Historically, women spend less time in the workforce than their counterparts. How does this impact their Social Security? Working less negatively affects many women because Social Security eligibility and benefit payments are based on how long you work and how much you earn.
Does the gender pay gap affect women’s Social Security benefits? Yes. In 2020, it was reported that a woman earns 83 cents for every dollar that a man makes. Security benefits are calculated based on an individual’s earnings. Therefore, the less income a woman has, the less Social Security benefits she will receive.
Women have a longer life expectancy than men. That’s a win, right? Living a longer life comes at a cost. When a woman lives longer, she needs more money. There are many associated costs with growing older and as a result of living longer, women have the potential to outlive their money. This “longevity risk” is a big concern.
What Social Security rules are important for women to understand? There are many important concepts that can help women make the most out of their potential Social Security benefits. Understanding your eligibility for benefits or multiple benefits, knowing rules regarding spousal, ex-spousal, and survivor benefits, analyzing strategies to maximize your benefit, and much more. 
Can women overcome these hardships? Yes! And working with a professional, like an RSSA, can help you make the best decisions for your personal circumstances.


Case Study of the Month  

Recently I worked with a couple where the husband worked for the railroad for 35 years and the wife worked for 25 years paying into Social Security. A major difference between Railroad Retirement benefits and Social Security is that if one has 30 or more years of railroad work, they can receive the Tier I full retirement age (FRA) benefit as early as age 60, and their spouse is eligible for 50% of this amount at age 60 as well. Income limits must still be considered until FRA.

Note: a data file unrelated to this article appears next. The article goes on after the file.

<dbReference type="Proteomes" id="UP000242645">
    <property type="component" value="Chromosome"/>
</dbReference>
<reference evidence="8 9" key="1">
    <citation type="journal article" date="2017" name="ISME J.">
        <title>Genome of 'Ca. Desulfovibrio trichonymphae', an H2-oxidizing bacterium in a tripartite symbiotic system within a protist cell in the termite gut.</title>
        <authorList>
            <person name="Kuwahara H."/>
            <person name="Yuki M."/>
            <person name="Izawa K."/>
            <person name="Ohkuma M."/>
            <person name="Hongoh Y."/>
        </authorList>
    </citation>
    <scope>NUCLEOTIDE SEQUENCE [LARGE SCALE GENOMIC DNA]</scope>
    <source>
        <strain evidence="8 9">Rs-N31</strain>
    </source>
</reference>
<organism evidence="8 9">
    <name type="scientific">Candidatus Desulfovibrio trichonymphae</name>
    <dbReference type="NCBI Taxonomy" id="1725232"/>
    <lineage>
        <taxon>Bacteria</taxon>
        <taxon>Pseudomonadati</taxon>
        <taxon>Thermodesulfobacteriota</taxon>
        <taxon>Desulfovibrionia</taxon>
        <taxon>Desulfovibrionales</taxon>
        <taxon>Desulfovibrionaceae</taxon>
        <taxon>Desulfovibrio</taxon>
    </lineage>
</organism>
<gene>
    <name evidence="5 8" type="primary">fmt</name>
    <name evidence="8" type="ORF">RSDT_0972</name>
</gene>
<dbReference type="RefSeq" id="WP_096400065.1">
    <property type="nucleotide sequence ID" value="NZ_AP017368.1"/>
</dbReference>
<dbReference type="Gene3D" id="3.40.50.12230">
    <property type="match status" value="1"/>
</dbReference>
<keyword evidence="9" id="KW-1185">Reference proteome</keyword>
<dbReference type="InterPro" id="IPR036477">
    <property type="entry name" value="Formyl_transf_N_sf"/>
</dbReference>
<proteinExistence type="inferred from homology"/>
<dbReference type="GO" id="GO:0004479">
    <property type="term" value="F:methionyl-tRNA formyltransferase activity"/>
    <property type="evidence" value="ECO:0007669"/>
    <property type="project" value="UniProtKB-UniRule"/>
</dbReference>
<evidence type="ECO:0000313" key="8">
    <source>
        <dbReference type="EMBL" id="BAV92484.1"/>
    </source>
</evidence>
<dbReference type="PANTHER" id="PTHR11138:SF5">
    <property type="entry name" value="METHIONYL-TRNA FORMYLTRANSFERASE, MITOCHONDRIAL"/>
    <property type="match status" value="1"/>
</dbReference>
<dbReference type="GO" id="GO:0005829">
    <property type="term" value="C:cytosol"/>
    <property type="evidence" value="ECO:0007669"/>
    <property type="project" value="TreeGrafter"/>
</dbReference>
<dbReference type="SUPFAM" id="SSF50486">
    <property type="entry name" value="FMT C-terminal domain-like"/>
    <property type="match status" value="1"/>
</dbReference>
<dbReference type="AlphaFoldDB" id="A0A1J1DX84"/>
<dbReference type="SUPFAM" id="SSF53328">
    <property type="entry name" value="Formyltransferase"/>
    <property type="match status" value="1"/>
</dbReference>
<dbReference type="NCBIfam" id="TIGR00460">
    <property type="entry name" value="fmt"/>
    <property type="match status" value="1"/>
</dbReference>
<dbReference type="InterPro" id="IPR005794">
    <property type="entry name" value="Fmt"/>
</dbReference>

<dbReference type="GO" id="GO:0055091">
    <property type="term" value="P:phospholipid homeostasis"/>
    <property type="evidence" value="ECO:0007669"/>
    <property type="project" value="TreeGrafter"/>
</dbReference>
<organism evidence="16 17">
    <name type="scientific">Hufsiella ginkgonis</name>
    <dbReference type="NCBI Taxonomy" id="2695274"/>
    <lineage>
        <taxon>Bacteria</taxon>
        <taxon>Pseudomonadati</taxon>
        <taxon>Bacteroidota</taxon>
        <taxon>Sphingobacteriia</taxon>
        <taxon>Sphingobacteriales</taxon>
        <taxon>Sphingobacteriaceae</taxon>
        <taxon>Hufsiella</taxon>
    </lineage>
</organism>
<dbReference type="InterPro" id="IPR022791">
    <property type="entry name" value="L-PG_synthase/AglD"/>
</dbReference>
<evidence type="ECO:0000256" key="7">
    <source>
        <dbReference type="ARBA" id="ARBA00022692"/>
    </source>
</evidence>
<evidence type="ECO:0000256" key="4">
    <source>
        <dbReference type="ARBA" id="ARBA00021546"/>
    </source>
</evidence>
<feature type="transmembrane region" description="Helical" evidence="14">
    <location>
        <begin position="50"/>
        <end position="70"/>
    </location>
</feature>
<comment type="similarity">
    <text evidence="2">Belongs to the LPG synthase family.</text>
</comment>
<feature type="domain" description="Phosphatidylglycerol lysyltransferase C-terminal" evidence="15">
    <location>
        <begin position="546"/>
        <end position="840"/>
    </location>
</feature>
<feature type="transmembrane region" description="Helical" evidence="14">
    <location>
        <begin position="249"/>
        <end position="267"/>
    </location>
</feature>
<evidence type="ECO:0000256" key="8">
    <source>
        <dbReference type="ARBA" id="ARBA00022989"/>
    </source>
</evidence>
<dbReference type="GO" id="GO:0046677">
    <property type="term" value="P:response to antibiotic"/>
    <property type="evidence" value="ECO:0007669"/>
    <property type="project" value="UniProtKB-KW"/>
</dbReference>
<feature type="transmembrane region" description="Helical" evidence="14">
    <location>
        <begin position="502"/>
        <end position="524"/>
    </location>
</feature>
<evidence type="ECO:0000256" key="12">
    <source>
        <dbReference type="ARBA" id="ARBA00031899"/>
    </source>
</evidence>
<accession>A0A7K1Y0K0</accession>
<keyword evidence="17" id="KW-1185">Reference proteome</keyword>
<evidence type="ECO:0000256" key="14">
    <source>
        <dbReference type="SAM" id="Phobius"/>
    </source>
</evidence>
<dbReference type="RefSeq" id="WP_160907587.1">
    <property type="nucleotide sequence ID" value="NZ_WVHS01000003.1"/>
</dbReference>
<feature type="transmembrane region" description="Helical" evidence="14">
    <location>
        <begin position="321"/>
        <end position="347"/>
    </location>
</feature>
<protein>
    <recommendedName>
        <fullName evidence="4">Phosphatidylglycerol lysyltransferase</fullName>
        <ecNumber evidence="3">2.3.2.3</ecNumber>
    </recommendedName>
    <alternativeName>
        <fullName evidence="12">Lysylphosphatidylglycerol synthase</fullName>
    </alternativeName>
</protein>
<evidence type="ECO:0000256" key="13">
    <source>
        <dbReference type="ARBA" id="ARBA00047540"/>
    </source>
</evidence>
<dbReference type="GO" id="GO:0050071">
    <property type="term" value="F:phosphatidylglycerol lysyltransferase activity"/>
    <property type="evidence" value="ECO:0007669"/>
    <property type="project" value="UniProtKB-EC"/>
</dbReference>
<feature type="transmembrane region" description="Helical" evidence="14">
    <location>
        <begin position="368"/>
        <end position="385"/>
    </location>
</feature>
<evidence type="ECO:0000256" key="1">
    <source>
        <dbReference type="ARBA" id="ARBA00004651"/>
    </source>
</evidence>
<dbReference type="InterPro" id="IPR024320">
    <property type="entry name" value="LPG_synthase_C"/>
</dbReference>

This couple, each with an FRA of 67, will both collect their full benefits 7 years earlier than expected due to the Railroad Retirement Benefit (RRB). Additionally, he qualified for a Tier II benefit, and she is also eligible for an additional spousal benefit of 45% of the Tier II benefit. Many of these complex rules were unknown to this couple and working with me, an RSSA, helped ensure they received all of the benefits they were eligible for. Had they not received guidance, they could have lost out on hundreds of thousands of dollars in the years between 60 and 67.


Did you know?

Did you know that if you’re past your Full Retirement Age, you can move Social Security income into next year to reduce the amount of tax you pay on it? For those with significant income in the year they plan to stop working and file for benefits, you can delay filing for benefits until the following year and potentially avoid paying a higher tax rate on your Social Security benefits. Yes, you can retroactively file for benefits in January, with a retroactive date of up to 6 months. Assuming that you have less income after retirement, you will be in a lower tax bracket. That means you’ll pay less tax on those benefits and potentially none at all. This strategy is especially helpful if you’re working up to age 70 and waiting until then to file for your benefits. The only drawback to this would be if you passed away during the time you delayed your benefit as Social Security will not pay retroactive benefits to a deceased person.


Sign up for the RSSA® eLearning program: Get immediate access to the RSSA Roadmap® Social Security software.

The RSSA® program is the only program where you will receive Social Security software, the training to use the software, and the education to become a Social Security expert. This program will teach you how to analyze and provide comprehensive reporting that will help your clients maximize their Social Security benefits. After passing the proctored national exam and earning the RSSA® designation, you’ll be positioned to help clients potentially gain tens or hundreds of thousands of dollars in incremental Social Security income. The knowledge and software training that you will gain by completing the RSSA® course will be meaningful for your practice and your clients as the demand for expert Social Security advice is unprecedented. This training program is approved by the IRS, NASBA, CFP Board, and Broadridge Fi360 Solutions for CE credits. Get Started.


Consult with an RSSA to optimize your benefits  

Most people make a sub-optimal filing decision, losing out on money they are entitled to. An RSSA can help you optimize your Social Security benefits and support you in making the best decisions for your personal situation. Get help now.